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there is a store in china if you were on a diplomatic mission you would meet with the ambassador in a couple of secretaries and picked from the right to your. ♪ confessed i had to pick something nice because i gave it to an american. not a coincidence. this was what they set up to get americans into beijing. they are a diverse group. black, white, latin, high-sc hool girls, i am engineers engineers, a guy from the u.n.. they all landed tea and a minsk where they have 36 hours. this takes the world by a storm he actually had the
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gall to contact in your times to cover the championships and they're laughing and now they are begging him it is a huge thing but imagine someone on that team is carrying a large stashes drugs is about to declare his deep love of mao and communism as the entire world is watching nixon and kissinger are having conniptions the have been practicing secret diplomacy now here they are they don't know what is happening. locally he knows he is doing because the story runs four weeks for the gold between
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the two countries. with his counterpart and brotherly love because it prevents the else has the same end came which has upset the russians the more the each country can do more likely they will come back to the bargaining table. so russians were loving the down and thought it could go on forever. so that gives the vermis amount of mouth for public support in dixon says they always tell you what you are thinking.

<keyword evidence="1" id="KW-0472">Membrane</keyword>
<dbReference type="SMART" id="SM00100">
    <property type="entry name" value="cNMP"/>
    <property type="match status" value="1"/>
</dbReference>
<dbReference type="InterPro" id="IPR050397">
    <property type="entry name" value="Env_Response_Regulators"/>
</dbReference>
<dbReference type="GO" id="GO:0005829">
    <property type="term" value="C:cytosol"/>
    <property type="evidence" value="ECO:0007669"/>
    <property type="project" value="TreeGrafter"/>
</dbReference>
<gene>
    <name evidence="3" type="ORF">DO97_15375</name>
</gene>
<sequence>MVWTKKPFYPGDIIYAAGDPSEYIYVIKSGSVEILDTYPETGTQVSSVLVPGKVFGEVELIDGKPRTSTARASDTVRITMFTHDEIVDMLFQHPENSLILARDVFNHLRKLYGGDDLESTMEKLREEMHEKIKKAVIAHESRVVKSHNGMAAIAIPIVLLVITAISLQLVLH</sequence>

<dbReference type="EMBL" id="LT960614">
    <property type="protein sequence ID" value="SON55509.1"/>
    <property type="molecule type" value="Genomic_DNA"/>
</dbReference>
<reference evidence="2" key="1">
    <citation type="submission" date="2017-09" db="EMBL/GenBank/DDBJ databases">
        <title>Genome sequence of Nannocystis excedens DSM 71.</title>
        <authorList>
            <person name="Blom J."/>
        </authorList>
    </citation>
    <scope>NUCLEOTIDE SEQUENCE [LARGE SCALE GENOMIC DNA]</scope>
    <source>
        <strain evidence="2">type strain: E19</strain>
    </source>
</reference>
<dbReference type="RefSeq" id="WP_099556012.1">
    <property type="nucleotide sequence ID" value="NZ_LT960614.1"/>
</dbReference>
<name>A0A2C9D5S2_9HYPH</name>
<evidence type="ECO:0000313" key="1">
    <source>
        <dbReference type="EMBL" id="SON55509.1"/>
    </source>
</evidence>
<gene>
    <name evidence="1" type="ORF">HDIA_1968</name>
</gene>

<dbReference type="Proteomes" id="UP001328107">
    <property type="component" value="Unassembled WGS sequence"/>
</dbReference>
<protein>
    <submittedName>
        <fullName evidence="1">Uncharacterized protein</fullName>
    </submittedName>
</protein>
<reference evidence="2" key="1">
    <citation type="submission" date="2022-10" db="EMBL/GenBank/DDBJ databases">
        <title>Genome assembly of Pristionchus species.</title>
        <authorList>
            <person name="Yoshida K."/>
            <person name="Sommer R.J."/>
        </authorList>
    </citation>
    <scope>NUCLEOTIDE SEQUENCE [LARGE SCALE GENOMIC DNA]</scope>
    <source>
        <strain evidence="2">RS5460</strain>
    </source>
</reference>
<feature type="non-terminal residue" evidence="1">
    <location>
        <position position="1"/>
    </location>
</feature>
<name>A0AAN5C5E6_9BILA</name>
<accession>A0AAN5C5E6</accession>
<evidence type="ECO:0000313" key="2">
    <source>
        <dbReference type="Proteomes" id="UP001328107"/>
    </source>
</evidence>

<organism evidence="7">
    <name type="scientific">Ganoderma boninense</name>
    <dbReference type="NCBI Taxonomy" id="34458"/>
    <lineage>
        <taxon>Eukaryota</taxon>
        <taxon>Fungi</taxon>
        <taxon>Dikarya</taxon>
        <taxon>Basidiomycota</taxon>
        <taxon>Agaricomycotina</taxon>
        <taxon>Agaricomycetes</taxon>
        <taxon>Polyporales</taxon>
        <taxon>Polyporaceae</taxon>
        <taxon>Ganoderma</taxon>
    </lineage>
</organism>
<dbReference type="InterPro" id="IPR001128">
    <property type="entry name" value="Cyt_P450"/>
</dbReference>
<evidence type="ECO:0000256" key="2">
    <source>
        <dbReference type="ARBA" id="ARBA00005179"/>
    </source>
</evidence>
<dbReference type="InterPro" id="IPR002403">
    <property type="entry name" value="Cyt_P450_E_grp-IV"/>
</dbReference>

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but with this meticulous manipulation of the tiniest details is most remarkable everyone was bamboozled. taiwanese, japanese, russians and that really means the whole world has changed. but this all started with montagu ping-pong in the soviet union down his own game has been used to conspire against russia and guess where we are today? much more in that direction than anything montagu could imagine. thank you. [applause]
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>> he will take some questions this is not project into the room but it is important for the internet. please raise your hand. >> what inspired your research for this story? >> it was a mixture of going to beijing to wonder why it was happening also information that it chooses of the gain a i pitched as a book and considering this
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took me four years thank god i did not sell the other one. [laughter] even with the name montagu i first heard that day with my dad. it was actually my father's best friend and he had never been allowed to meet his uncle his whole life. but now they know why. [laughter] so i have to go to london in and have seven members of the montagu family. [laughter] >> with "the new york times" you mentioned 1972 the table